Fears of debt and housing bubble after David Cameron hurries out second phase of Help to Buy scheme three months early

Vince Cable and Sir Mervyn King among those concerned that the Government could be exposed to billions of pounds of future housing debt whilst inflating the property market

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Fears have been raised over the Prime Minister’s decision to hurry forward the second phase of the controversial Help to Buy scheme with warnings that it would backfire and prevent people getting on the property ladder whilst threatening to create a new housing bubble.

Amid rapidly mounting signs of rising house prices now across the UK David Cameron defended his announcement which will see the state-backed mortgage scheme introduced this week - three months earlier than planned.

“I am not going to stand back while people's aspirations to get on the housing ladder, to own their own flat, to own their own home, are being trashed,” Mr Cameron said, adding that he had the support of the three big lenders NatWest, RBS and Halifax.

“This is not something totally new in our country - for most of our lifetimes it's been possible for people to go out and buy a flat with a 10 per cent deposit. If we don't do this, it will only be people with rich parents who can help them with the deposit who can get on the housing ladder. That is not fair, it is not right, it is not the sort of country I want to live in,” he added.

The scheme, which comes in the wake of Labour’s sudden poll boost following its pledge to cap domestic fuel bills, prompted scepticism and surprise in the City. Under the plan banks and building societies will be encouraged to lend up to £130bn to potential buyers seeking 95 per cent loans.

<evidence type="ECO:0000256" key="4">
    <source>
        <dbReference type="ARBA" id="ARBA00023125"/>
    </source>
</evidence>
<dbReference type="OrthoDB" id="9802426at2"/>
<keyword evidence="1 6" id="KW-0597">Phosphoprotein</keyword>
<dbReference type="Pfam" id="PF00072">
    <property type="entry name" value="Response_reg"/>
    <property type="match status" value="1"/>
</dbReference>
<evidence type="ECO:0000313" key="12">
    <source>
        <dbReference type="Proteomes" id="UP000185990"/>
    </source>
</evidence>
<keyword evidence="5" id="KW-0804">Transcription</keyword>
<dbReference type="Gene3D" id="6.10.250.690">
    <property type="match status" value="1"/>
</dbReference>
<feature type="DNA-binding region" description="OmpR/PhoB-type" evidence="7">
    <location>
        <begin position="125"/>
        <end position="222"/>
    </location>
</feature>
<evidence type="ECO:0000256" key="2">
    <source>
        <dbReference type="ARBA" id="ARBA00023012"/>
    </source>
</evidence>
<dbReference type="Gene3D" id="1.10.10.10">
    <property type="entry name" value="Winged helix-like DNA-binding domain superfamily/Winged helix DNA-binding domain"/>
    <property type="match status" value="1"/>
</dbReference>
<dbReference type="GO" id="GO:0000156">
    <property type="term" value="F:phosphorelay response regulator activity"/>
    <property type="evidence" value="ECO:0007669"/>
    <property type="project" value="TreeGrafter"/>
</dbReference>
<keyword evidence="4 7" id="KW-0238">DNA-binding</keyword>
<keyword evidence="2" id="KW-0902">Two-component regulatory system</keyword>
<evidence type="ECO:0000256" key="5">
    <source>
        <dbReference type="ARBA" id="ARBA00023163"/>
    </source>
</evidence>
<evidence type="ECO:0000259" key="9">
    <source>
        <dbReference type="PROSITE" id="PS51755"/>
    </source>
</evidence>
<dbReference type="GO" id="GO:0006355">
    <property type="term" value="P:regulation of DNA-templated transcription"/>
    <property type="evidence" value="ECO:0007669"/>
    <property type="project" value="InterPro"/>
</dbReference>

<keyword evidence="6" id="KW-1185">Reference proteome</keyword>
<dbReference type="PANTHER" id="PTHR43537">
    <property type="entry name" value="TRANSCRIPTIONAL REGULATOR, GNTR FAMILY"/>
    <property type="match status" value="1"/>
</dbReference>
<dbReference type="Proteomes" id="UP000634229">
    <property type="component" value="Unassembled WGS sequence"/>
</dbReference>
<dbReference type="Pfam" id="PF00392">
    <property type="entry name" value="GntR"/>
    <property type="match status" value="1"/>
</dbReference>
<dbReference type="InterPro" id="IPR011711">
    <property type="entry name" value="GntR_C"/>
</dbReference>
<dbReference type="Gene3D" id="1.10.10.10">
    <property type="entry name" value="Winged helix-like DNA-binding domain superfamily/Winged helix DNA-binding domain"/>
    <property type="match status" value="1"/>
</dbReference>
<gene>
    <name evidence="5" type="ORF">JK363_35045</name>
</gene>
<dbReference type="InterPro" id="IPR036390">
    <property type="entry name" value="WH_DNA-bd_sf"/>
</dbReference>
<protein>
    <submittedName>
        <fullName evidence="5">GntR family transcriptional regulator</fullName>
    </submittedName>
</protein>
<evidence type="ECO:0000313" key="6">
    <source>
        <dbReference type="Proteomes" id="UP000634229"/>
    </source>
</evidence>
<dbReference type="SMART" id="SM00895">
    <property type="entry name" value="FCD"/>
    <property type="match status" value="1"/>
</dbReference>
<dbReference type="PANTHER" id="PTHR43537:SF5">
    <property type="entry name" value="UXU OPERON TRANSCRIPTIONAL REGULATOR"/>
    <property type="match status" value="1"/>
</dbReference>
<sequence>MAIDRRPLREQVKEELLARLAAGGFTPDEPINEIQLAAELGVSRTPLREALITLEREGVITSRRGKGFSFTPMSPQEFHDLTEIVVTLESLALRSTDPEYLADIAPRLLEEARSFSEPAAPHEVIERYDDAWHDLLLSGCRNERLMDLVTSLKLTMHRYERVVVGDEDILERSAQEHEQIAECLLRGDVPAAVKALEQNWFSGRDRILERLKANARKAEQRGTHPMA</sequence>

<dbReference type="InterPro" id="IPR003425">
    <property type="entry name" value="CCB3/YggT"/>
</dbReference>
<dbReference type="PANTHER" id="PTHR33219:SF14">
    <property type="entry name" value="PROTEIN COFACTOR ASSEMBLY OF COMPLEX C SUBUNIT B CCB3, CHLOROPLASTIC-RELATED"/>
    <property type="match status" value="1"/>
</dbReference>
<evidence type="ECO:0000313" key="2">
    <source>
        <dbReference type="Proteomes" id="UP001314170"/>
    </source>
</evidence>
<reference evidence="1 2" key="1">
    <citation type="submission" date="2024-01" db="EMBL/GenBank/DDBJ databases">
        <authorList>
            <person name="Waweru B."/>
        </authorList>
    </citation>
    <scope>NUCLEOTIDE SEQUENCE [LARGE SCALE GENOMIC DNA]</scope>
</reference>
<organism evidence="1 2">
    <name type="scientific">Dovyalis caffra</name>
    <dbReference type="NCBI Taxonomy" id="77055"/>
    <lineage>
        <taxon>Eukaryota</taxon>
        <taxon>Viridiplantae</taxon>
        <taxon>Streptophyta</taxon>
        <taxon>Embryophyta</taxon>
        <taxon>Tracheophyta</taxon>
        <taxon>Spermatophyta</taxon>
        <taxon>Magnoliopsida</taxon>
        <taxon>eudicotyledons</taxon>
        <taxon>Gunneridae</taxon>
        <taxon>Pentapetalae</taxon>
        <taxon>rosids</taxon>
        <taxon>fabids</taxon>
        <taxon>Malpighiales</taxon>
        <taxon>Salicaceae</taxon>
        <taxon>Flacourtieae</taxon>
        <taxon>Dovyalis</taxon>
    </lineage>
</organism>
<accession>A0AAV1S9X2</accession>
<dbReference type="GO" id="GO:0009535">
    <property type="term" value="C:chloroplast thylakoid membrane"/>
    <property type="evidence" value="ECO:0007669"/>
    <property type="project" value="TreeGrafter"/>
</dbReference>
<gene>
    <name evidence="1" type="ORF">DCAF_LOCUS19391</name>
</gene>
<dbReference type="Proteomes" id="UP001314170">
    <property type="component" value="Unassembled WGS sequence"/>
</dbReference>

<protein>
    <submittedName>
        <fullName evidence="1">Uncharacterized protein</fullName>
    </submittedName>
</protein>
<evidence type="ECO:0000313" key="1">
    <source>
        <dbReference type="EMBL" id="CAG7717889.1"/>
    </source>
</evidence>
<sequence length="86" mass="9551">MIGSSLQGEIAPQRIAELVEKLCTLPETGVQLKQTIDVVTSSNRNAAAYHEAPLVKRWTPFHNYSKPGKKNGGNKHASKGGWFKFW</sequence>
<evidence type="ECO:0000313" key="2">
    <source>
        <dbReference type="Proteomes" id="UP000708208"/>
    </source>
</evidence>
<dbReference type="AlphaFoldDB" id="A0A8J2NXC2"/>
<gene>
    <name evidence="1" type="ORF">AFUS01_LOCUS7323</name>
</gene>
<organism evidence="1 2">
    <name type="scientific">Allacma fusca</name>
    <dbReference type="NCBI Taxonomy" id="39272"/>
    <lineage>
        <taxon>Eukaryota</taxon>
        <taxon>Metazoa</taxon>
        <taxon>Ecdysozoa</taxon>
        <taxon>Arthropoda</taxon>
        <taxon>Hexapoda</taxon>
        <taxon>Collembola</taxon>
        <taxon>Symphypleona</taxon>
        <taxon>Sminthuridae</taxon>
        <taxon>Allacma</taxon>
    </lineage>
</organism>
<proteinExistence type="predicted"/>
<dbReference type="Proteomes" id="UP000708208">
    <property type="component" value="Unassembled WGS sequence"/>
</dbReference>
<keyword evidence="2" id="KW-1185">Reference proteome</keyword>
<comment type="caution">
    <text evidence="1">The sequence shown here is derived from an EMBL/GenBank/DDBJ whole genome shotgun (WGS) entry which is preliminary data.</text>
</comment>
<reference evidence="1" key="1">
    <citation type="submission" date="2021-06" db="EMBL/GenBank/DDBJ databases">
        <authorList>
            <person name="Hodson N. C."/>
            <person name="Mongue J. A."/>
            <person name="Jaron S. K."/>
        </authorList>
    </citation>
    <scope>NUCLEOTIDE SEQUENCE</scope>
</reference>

Some £12bn of taxpayers’ money has been earmarked to insure deposits of up to 15 per cent on properties worth £600,000.

But it has raised anxieties – including from Business Secretary Vince Cable and the former Governor of the Bank of England Sir Mervyn King – that the Government could be exposed to billions of pounds of future housing debt whilst inflating the property market.

Duncan Scott, director of PricedOut which campaigns for more affordable house prices for first time buyers, said the policy would make the situation even worse. The average house now costs £164,654 – an increase of 1.3 per cent since last year.

“Guaranteeing mortgages can only cause more money to be lent into the housing market, meaning house prices pushed even further out of reach of first-time buyers. The sheer cost of housing in the UK is having disastrous consequences for the economy and for society, but the government is simply perpetuating this unsustainable situation,” he said.

The Institute of Directors reiterated its concern over boosting demand rather than prioritising building more houses.

“Subsidising mortgages is no substitute for liberalising the planning system. Politicians can get hooked on underwriting mortgages, and the lack of an exit strategy is particularly worrying. The market needs help to supply, not help to buy,” it said.

Angel Mas, president of mortgage insurance Europe at mortgage insurance giant Genworth, said it was “very surprising” the scheme was being launched when it lacked “clarity” on key points.

“To protect the taxpayer from a house price bubble, it will also be essential for there to be adequate and commercial pricing of the guarantee to protect the taxpayer from risk, for there to be vigilant monitoring of the scheme to ensure lending remains prudent, and for there to be an exit strategy for when the scheme comes to an end,” he said.

Adam Marshall, of the British Chambers of Commerce, said: “With all the concern expressed about Help to Buy - rushing into it seems less than responsible on part of government.”

Labour also condemned the policy calling for more house building and an urgent review of the details of the scheme before the first mortgages were approved.

Last week Chancellor George Osborne asked the Bank’s Financial Policy Committee to monitor the loans annually rather than after the first three years of operation following criticism from the International Monetary Fund and the Organisation of Economic Co-operation and Development which said it could fuel inflation.

The first part of the scheme was launched earlier this year helping first time buyers purchase new homes. It resulted in 4,000 reservations in the first two months of operation, according to the Home Builders Federation.